The disease concept of alcoholism Author:e.m. jellinek excerpt: "In order to differentiate alcoholism not just diachronically, along a time line but also synchronically across groups of people, thus distinguishing types of alcoholics in a way that ran quite counter to the AA emphasis on the unity of all alcoholics, Jellinek came up with the idea of grouping different drinking patterns and naming the... more »m by giving each a Greek letter. One might think that the purpose of such a classification is to expand the range of alcoholism and include as many people as possible under the "disease concept"; but, contrary to what the title suggests, Jellinek's 1960 magnum opus in fact tries to limit the scope of the "disease concept", stating that most of the types described might be alcoholics, but they are not diseased ? because they do not suffer from "loss of control".
Alpha alcoholism: the earliest stage of the disease, manifesting the purely psychological continual dependence on the effects of alcohol to relieve bodily or emotional pain. This is the "problem drinker", whose drinking creates social and personal problems. Whilst there are significant social and personal problems, these people can stop if they really want to; thus, argued Jellinek, they have not lost control, and as a consequence, do not have a "disease".
Beta alcoholism: polyneuropathy, or cirrhosis of the liver from alcohol without physical or psychological dependence. These are the heavy drinkers that drink a lot, almost every day. They do not have physical addiction and do not suffer withdrawal symptoms. This group do not have a "disease".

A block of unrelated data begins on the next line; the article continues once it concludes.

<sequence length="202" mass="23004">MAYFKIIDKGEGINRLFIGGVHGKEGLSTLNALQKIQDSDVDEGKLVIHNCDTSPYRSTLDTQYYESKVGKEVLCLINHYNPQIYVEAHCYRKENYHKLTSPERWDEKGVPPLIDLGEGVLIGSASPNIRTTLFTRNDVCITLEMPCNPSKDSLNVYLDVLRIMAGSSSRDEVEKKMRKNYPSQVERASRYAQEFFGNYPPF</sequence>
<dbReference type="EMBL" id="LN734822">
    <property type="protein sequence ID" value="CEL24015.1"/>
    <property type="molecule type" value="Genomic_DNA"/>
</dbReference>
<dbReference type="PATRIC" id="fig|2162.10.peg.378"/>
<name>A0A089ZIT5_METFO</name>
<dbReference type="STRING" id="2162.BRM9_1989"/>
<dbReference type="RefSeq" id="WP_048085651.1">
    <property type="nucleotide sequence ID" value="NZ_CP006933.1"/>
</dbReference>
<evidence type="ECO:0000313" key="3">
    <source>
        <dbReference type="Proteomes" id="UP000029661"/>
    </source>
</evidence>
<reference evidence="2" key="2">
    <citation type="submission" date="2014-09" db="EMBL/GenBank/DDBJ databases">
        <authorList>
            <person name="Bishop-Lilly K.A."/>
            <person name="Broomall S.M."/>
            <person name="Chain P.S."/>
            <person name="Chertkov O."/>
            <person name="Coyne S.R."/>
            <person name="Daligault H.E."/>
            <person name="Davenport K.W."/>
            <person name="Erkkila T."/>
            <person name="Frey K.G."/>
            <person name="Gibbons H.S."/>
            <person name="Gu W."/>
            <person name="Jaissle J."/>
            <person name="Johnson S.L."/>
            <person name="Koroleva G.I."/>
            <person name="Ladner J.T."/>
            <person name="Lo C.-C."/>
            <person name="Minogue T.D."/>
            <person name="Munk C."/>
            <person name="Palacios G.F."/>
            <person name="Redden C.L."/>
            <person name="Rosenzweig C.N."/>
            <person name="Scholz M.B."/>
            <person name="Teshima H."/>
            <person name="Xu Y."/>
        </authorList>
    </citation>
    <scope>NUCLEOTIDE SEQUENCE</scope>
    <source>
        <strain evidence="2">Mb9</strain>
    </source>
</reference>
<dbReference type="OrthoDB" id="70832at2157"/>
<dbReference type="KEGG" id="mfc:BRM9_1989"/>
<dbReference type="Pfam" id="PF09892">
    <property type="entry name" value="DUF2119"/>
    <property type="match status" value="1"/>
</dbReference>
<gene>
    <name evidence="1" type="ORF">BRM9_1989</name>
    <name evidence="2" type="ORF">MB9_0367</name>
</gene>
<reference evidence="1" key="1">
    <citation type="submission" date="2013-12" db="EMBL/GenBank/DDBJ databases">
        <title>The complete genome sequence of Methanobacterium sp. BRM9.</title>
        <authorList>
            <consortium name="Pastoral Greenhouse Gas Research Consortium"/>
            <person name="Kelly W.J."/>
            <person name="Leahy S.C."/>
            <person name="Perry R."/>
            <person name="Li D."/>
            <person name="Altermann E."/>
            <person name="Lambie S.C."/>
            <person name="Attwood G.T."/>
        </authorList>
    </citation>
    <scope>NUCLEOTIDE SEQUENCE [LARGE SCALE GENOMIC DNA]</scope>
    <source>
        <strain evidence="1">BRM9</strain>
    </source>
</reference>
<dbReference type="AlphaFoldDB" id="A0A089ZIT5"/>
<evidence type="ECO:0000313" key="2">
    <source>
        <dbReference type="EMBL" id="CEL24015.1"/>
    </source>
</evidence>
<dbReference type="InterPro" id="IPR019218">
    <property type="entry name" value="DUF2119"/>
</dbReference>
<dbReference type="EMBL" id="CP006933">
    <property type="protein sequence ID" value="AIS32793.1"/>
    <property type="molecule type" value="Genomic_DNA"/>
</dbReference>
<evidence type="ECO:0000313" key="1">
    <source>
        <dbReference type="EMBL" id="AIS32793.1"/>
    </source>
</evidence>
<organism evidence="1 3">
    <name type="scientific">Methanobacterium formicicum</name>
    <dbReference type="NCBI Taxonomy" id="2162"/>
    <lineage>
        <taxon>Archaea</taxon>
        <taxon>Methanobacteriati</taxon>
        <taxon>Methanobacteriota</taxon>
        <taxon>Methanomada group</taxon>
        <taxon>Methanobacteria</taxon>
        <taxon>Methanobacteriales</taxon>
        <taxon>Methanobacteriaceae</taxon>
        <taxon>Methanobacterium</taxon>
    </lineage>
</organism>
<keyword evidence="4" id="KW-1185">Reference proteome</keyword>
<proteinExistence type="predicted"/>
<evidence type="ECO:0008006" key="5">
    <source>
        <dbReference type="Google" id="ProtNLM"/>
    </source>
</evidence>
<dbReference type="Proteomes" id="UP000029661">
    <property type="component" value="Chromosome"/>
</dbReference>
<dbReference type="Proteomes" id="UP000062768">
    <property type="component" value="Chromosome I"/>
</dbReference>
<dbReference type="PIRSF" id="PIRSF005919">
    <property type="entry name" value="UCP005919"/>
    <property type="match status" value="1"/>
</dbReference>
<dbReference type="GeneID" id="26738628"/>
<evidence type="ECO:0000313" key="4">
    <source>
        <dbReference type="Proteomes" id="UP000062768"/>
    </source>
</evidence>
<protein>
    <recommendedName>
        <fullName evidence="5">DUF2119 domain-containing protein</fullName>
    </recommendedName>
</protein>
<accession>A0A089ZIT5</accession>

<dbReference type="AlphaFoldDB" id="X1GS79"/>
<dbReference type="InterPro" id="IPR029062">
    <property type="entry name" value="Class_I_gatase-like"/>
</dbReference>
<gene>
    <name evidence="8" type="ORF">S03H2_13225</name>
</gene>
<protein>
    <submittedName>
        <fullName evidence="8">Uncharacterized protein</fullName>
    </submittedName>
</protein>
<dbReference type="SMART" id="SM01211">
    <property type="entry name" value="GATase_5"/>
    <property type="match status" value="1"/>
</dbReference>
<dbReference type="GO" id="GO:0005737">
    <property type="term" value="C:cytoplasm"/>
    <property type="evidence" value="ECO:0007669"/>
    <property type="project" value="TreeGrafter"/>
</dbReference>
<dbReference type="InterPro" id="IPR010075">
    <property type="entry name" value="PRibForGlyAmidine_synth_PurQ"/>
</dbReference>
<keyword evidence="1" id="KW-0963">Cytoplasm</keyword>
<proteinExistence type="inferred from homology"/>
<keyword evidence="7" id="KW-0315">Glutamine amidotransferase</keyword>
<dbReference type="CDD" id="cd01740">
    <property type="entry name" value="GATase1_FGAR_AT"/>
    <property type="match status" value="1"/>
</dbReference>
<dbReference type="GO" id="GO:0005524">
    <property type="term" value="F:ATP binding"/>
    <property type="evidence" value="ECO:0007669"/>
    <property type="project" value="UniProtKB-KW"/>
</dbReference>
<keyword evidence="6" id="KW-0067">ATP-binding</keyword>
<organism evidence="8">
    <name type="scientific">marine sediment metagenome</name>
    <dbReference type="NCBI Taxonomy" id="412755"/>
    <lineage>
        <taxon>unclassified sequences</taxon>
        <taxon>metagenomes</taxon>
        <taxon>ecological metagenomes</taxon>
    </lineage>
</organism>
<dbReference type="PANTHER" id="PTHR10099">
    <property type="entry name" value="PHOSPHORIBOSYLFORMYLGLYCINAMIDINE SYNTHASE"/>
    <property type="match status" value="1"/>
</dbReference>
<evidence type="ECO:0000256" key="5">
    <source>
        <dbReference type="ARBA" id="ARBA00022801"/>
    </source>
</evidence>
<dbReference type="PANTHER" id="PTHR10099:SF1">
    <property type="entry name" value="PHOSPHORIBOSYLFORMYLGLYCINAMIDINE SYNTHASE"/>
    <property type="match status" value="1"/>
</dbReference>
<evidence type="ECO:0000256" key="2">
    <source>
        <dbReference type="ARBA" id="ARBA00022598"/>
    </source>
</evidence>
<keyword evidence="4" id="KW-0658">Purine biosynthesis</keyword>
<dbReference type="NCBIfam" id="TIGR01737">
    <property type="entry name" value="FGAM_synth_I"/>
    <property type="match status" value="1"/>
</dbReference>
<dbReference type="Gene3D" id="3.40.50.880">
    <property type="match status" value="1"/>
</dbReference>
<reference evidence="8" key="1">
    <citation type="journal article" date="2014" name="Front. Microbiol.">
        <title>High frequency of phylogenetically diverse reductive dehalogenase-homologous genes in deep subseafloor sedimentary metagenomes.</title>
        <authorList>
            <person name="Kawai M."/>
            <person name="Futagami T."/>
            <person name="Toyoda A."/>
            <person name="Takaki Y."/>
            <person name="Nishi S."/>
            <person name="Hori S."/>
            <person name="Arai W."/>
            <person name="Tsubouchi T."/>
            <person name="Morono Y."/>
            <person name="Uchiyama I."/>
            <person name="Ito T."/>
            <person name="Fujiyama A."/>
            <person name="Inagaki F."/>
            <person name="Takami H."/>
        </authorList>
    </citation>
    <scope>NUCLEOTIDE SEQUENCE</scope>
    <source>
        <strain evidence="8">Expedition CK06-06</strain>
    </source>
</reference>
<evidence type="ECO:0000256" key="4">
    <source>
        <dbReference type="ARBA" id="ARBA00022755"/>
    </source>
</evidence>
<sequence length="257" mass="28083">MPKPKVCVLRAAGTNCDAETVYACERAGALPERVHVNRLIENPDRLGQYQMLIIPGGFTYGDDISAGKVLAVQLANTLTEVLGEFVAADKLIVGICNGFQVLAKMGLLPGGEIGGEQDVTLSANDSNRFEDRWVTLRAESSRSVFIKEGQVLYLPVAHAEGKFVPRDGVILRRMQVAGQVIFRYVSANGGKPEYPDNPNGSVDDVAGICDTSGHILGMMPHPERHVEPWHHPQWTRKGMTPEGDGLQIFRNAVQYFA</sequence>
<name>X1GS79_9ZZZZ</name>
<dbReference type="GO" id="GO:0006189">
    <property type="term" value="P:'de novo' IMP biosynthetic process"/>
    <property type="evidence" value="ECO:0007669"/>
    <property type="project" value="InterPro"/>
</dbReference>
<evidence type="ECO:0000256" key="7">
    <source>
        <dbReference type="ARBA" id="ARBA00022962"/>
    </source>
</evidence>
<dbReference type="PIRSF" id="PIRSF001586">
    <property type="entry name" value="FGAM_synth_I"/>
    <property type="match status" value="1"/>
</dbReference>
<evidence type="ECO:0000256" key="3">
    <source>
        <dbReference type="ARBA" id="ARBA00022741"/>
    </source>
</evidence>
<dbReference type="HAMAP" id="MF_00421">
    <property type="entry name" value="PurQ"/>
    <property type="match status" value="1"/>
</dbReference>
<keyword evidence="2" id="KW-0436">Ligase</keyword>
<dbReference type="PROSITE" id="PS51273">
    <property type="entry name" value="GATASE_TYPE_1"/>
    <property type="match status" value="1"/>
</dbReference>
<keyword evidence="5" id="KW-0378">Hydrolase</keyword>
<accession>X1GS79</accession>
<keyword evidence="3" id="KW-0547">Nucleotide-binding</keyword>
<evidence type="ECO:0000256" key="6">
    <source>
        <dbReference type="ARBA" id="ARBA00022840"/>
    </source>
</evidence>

Gamma alcoholism: involving acquired tissue tolerance, physical dependence, and loss of control. This is the AA alcoholic, who is very much out of control, and does, by Jellinek's classification, have a "disease".
Delta alcoholism: as in Gamma alcoholism, but with inability to abstain, instead of loss of control.
Epsilon alcoholism: the most advanced stage of the disease, manifesting as dipsomania, or periodic alcoholism.
While Jellinek's classification draws a clear (if arbitrary) line between the garden-variety alcoholic and the truly diseased alcoholic, it does not draw such a clear boundary between alcoholism in general and normal drinking. This is Jellinek's Achilles' heel . . .
By relying on cultural norms to define several of his types, he implicitly gives up the project of providing a single, objective, universally valid clinical definition of alcoholism, and opens the door to anthropological nominalistic definitions along the lines of "whatever is normal drinking in that particular culture is normal drinking". "« less